By Jared Chausow
By Katie Toth
By Elizabeth Flock
By Albert Samaha
By Anna Merlan
By Jon Campbell
By Jon Campbell
By Albert Samaha
This past weekend, a contingent of American rappers and activists boarded a plane for Havana to participate in the fifth Cuban rap festival and colloquium, an annual gathering convened to discuss that country's protean scene from perspectives musical, social and, of course, political. This is the second year running that American artists have made the prohibited voyage. A sign of support for sure, but more important, the trip has ramifications for the artists' personal politics. "Cuba's an eye-opening place," explains Kofi Taha, a member of the Black August Collective, the group that organized the visit. "These are artists who are already grappling with American hypocrisy, and [they see] Cuba's the opposite of the tyrannical evil empire that we've been fed images of."
Back on American soil, at last month's Black August benefit, a sold-out crowd packed the Bowery Ballroom for a concert-cum-sermon on injustices here and abroad. The most humorous moment came when Fat Joe the same Fat Joe who organized a benefit dinner last fall for Caribbean victims of Hurricane Georges stepped to the stage, proclaiming, "I don't know all the facts, all the details of what's going on right here. I'm just here to represent my people." Laughing, he continued, "Chuck D went that way." Meanwhile, downstairs, activist organizations like the Malcolm X Grassroots Movement, the Student Liberation Action Movement, and the Mumia 911 project set up tables to distribute information and sign up volunteers. As the concert closed, clusters of young fans huddled around those tables rather than leaving, signing petitions and learning about forthcoming rallies and drives. The new politicization of the hip-hop generation isn't just song and dance artists today who value commitment do more than preach revolution on wax.
Benefit concerts seem to be popping up almost monthly among the hip-hop set. Recent months have seen not only the Black August event, but fundraisers to support everything from Kosovo relief to rapper Poetic's cancer treatment. This Saturday at the Knitting Factory, Black Star is kicking off a three-day series of concerts to raise funds for Nkiru Books. A Fort Greene institution, the store was falling on hard times when Mos Def and Talib Kweli stepped in earlier this year. "We inherited debt when we purchased the store, but we preferred to do that rather than let it fold and try to bring it back," says Kweli. "We'll be restructuring it more like a foundation and doing other things with the store, like selling records and clothing, as well as books."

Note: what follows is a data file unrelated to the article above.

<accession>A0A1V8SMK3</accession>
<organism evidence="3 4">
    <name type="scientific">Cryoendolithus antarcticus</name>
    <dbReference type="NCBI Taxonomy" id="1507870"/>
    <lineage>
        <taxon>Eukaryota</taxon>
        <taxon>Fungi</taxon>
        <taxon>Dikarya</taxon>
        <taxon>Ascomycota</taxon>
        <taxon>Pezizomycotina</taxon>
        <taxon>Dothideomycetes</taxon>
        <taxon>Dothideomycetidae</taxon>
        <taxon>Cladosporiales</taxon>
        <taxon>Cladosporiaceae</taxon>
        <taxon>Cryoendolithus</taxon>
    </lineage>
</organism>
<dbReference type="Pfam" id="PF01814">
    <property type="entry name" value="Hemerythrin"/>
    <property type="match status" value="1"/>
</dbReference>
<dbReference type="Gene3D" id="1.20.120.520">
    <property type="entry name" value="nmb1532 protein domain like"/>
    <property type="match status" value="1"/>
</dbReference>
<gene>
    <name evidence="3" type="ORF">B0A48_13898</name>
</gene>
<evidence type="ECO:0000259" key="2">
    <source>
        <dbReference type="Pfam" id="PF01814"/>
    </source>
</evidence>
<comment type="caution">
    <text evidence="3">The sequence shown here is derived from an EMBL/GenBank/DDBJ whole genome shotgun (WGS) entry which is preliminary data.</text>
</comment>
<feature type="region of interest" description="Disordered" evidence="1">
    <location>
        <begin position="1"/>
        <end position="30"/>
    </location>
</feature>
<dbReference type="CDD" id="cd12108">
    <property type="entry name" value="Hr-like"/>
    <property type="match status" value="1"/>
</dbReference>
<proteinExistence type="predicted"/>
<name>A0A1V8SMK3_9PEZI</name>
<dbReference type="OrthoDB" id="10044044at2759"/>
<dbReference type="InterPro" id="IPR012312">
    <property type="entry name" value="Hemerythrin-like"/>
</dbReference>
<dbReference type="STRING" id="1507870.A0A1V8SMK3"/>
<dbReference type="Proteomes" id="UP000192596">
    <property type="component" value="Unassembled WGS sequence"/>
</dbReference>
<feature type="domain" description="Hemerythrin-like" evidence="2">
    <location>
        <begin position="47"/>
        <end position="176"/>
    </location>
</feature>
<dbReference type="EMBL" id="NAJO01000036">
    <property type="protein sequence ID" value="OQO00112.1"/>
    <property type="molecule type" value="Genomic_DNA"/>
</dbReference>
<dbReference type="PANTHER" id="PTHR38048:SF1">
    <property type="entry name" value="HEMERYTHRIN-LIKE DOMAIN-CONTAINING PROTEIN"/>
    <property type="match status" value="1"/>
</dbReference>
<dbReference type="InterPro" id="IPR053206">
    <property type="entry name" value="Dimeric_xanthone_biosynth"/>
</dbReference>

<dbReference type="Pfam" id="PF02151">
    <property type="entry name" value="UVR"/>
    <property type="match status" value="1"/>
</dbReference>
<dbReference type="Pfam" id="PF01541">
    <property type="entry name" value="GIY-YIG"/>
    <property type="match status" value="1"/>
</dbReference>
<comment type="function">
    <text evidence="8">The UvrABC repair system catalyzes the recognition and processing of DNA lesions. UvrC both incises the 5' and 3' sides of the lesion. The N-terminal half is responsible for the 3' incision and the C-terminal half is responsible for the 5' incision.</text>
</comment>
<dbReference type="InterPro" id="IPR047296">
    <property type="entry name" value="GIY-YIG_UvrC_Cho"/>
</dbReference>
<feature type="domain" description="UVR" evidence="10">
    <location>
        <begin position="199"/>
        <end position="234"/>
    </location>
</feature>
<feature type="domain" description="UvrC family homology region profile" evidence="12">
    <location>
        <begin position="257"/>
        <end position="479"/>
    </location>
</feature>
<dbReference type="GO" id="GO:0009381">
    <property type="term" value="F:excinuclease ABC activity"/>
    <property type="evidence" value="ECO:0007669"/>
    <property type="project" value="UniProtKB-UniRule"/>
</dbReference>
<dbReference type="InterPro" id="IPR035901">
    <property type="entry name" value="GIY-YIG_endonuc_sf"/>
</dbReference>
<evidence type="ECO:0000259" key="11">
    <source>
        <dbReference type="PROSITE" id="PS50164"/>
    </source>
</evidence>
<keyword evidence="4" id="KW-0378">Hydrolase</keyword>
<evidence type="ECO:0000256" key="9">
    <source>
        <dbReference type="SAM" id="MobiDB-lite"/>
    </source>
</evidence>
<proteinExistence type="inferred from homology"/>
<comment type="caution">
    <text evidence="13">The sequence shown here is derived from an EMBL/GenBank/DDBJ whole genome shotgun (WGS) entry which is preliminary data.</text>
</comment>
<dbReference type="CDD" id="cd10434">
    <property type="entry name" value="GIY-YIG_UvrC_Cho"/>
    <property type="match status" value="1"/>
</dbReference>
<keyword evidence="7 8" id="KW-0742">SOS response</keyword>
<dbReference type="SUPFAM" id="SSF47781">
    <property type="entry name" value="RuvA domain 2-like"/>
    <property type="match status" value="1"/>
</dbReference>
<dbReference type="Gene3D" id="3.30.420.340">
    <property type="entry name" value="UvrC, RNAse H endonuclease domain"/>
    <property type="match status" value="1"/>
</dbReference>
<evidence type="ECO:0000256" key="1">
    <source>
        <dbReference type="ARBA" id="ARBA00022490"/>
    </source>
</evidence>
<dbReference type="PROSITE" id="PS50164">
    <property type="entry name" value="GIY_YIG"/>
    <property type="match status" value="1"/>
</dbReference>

The Nkiru Foundation is only the latest addition to a broad social awareness portfolio the duo have amassed. Next month will see the release of "Hip Hop for Respect," a benefit single spawned in the wake of the police murder of West African immigrant Amadou Diallo and dealing explicitly with the topic of police brutality. At the outset of the April recording session, the pair gave a pep talk to the assembled masses. "People say we're nonresponsive to situations in our communities," Kweli said, "but there are a lot of conscious and positive hip-hop artists who will continue to be that way, trendy or not." The duo then retired to the studio along with over 40 colleagues in rhyme including Parrish Smith from EPMD, Wise Intelligent from Poor Righteous Teachers, El-P from Company Flow, Kool G Rap, and Pharohe Monch to lay down vocals. A posse cut for social change? Seems positively anachronistic.
Around the turn of the last decade, each new year brought another amalgamation of MCs to the studio to cut a conscious track, byproducts of the Africa-pendants-and-knowledge vogue that swept the rap world in the bumpy wake of late-'80s gilded dreams. First was "Self-Destruction," the antiviolence track organized by KRS-One in support of the National Urban League. Soon after came the ill-fated "Human Education Against Lies" and "We're All in the Same Gang," the most profound mark of each being extremely crowded videos on MTV. As far as long-term social change, their impact was negligible.
That said, though, these songs were a part of a broader movement of politicized hip-hop that defined the era but went missing as the '90s trudged onward. Though not wholly absent during the earlier parts of this decade artists like The Coup, Intelligent Hoodlum, Paris, and Public Enemy released politicized albums during the ideologically lean years conscious rap by and large took a backseat. As hip-hop has hardly stopped to look in the mirror at its own nihilistic excesses, the newfound consciousness has reared its head in unfriendly territory.
The new raptivism takes many forms. Some artists are extraordinarily involved, giving generously of their time and personal energy, while others, more preoccupied with the daily business of running entertainment careers, delegate charitable responsibilities elsewhere. For most artists work begins locally, speaking in area schools about life experiences. "I've done at least 10 schools this year," boasts Talib Kweli, "and people search out for me now . . . once [the kids] find out I'm involved in music, they pay attention." Rishi Nath, coordinator of Project Raptivism, experienced a similar phenomenon when working in Chicago public schools: "I would talk about [prison reform] in class and kids would get excited. I wondered how I could make it something kids would want to be a part of, so I thought of hip-hop. That's what's uniting this generation."